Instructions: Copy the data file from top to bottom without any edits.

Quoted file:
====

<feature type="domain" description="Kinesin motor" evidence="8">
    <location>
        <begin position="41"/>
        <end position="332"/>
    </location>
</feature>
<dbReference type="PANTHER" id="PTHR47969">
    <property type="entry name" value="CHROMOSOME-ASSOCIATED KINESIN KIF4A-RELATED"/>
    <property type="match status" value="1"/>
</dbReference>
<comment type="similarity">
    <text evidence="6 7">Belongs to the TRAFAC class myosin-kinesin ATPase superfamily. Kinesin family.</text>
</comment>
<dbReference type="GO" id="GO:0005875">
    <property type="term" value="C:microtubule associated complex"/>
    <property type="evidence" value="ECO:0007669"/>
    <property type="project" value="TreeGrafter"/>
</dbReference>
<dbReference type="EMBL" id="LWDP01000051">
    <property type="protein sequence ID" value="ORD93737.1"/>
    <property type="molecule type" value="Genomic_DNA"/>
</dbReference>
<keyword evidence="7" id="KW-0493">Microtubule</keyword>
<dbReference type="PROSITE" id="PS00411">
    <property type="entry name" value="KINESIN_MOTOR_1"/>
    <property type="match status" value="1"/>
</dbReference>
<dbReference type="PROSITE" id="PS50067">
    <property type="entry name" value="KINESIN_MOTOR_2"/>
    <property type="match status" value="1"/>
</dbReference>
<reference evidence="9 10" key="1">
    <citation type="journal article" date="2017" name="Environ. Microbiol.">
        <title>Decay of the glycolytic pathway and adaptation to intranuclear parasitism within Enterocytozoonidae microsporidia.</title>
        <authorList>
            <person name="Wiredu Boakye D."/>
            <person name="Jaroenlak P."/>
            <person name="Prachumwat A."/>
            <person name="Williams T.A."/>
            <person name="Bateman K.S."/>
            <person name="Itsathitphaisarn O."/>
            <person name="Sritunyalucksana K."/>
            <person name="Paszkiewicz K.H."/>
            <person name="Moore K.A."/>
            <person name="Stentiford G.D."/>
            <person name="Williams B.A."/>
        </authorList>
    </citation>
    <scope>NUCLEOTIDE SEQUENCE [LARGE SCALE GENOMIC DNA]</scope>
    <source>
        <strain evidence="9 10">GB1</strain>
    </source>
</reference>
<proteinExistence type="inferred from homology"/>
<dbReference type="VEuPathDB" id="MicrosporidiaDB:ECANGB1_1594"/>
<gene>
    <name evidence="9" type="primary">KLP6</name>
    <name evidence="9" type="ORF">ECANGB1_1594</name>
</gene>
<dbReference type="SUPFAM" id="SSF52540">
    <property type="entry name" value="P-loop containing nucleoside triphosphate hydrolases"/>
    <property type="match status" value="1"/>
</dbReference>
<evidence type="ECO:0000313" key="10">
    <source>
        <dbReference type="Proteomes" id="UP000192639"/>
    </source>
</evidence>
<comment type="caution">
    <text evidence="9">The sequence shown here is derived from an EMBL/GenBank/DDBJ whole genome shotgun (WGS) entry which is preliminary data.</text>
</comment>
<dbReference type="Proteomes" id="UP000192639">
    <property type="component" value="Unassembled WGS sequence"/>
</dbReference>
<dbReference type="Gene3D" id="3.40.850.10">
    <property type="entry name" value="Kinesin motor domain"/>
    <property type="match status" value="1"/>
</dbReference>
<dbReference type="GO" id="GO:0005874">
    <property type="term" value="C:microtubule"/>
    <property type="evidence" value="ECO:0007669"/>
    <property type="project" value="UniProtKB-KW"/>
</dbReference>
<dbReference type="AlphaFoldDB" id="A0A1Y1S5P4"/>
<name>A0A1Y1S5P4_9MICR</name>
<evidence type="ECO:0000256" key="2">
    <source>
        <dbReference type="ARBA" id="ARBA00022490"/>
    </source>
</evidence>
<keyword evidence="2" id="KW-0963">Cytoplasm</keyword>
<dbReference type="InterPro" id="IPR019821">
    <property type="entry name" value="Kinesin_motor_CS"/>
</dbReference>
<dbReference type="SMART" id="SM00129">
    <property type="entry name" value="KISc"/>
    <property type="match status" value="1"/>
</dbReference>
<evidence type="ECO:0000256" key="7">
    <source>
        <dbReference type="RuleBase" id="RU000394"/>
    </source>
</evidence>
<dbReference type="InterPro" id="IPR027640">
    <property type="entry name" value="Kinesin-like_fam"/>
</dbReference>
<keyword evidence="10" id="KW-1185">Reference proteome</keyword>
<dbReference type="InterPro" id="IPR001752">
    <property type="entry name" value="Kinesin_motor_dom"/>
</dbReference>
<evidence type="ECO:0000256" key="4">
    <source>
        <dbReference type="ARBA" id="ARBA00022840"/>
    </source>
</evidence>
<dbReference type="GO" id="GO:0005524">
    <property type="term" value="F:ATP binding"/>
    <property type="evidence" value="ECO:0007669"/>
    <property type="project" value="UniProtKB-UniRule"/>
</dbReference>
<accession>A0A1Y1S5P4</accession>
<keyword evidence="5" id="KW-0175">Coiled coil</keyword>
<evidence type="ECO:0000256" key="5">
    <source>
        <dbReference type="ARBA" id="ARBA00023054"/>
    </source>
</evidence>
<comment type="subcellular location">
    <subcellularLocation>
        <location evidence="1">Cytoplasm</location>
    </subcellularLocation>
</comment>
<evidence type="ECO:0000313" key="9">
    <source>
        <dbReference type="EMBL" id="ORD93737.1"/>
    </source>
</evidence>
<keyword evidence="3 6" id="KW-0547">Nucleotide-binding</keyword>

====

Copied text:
<feature type="domain" description="Kinesin motor" evidence="8">
    <location>
        <begin position="41"/>
        <end position="332"/>
    </location>
</feature>
<dbReference type="PANTHER" id="PTHR47969">
    <property type="entry name" value="CHROMOSOME-ASSOCIATED KINESIN KIF4A-RELATED"/>
    <property type="match status" value="1"/>
</dbReference>
<comment type="similarity">
    <text evidence="6 7">Belongs to the TRAFAC class myosin-kinesin ATPase superfamily. Kinesin family.</text>
</comment>
<dbReference type="GO" id="GO:0005875">
    <property type="term" value="C:microtubule associated complex"/>
    <property type="evidence" value="ECO:0007669"/>
    <property type="project" value="TreeGrafter"/>
</dbReference>
<dbReference type="EMBL" id="LWDP01000051">
    <property type="protein sequence ID" value="ORD93737.1"/>
    <property type="molecule type" value="Genomic_DNA"/>
</dbReference>
<keyword evidence="7" id="KW-0493">Microtubule</keyword>
<dbReference type="PROSITE" id="PS00411">
    <property type="entry name" value="KINESIN_MOTOR_1"/>
    <property type="match status" value="1"/>
</dbReference>
<dbReference type="PROSITE" id="PS50067">
    <property type="entry name" value="KINESIN_MOTOR_2"/>
    <property type="match status" value="1"/>
</dbReference>
<reference evidence="9 10" key="1">
    <citation type="journal article" date="2017" name="Environ. Microbiol.">
        <title>Decay of the glycolytic pathway and adaptation to intranuclear parasitism within Enterocytozoonidae microsporidia.</title>
        <authorList>
            <person name="Wiredu Boakye D."/>
            <person name="Jaroenlak P."/>
            <person name="Prachumwat A."/>
            <person name="Williams T.A."/>
            <person name="Bateman K.S."/>
            <person name="Itsathitphaisarn O."/>
            <person name="Sritunyalucksana K."/>
            <person name="Paszkiewicz K.H."/>
            <person name="Moore K.A."/>
            <person name="Stentiford G.D."/>
            <person name="Williams B.A."/>
        </authorList>
    </citation>
    <scope>NUCLEOTIDE SEQUENCE [LARGE SCALE GENOMIC DNA]</scope>
    <source>
        <strain evidence="9 10">GB1</strain>
    </source>
</reference>
<proteinExistence type="inferred from homology"/>
<dbReference type="VEuPathDB" id="MicrosporidiaDB:ECANGB1_1594"/>
<gene>
    <name evidence="9" type="primary">KLP6</name>
    <name evidence="9" type="ORF">ECANGB1_1594</name>
</gene>
<dbReference type="SUPFAM" id="SSF52540">
    <property type="entry name" value="P-loop containing nucleoside triphosphate hydrolases"/>
    <property type="match status" value="1"/>
</dbReference>
<evidence type="ECO:0000313" key="10">
    <source>
        <dbReference type="Proteomes" id="UP000192639"/>
    </source>
</evidence>
<comment type="caution">
    <text evidence="9">The sequence shown here is derived from an EMBL/GenBank/DDBJ whole genome shotgun (WGS) entry which is preliminary data.</text>
</comment>
<dbReference type="Proteomes" id="UP000192639">
    <property type="component" value="Unassembled WGS sequence"/>
</dbReference>
<dbReference type="Gene3D" id="3.40.850.10">
    <property type="entry name" value="Kinesin motor domain"/>
    <property type="match status" value="1"/>
</dbReference>
<dbReference type="GO" id="GO:0005874">
    <property type="term" value="C:microtubule"/>
    <property type="evidence" value="ECO:0007669"/>
    <property type="project" value="UniProtKB-KW"/>
</dbReference>
<dbReference type="AlphaFoldDB" id="A0A1Y1S5P4"/>
<name>A0A1Y1S5P4_9MICR</name>
<evidence type="ECO:0000256" key="2">
    <source>
        <dbReference type="ARBA" id="ARBA00022490"/>
    </source>
</evidence>
<keyword evidence="2" id="KW-0963">Cytoplasm</keyword>
<dbReference type="InterPro" id="IPR019821">
    <property type="entry name" value="Kinesin_motor_CS"/>
</dbReference>
<dbReference type="SMART" id="SM00129">
    <property type="entry name" value="KISc"/>
    <property type="match status" value="1"/>
</dbReference>
<evidence type="ECO:0000256" key="7">
    <source>
        <dbReference type="RuleBase" id="RU000394"/>
    </source>
</evidence>
<dbReference type="InterPro" id="IPR027640">
    <property type="entry name" value="Kinesin-like_fam"/>
</dbReference>
<keyword evidence="10" id="KW-1185">Reference proteome</keyword>
<dbReference type="InterPro" id="IPR001752">
    <property type="entry name" value="Kinesin_motor_dom"/>
</dbReference>
<evidence type="ECO:0000256" key="4">
    <source>
        <dbReference type="ARBA" id="ARBA00022840"/>
    </source>
</evidence>
<dbReference type="GO" id="GO:0005524">
    <property type="term" value="F:ATP binding"/>
    <property type="evidence" value="ECO:0007669"/>
    <property type="project" value="UniProtKB-UniRule"/>
</dbReference>
<accession>A0A1Y1S5P4</accession>
<keyword evidence="5" id="KW-0175">Coiled coil</keyword>
<evidence type="ECO:0000256" key="5">
    <source>
        <dbReference type="ARBA" id="ARBA00023054"/>
    </source>
</evidence>
<comment type="subcellular location">
    <subcellularLocation>
        <location evidence="1">Cytoplasm</location>
    </subcellularLocation>
</comment>
<evidence type="ECO:0000313" key="9">
    <source>
        <dbReference type="EMBL" id="ORD93737.1"/>
    </source>
</evidence>
<keyword evidence="3 6" id="KW-0547">Nucleotide-binding</keyword>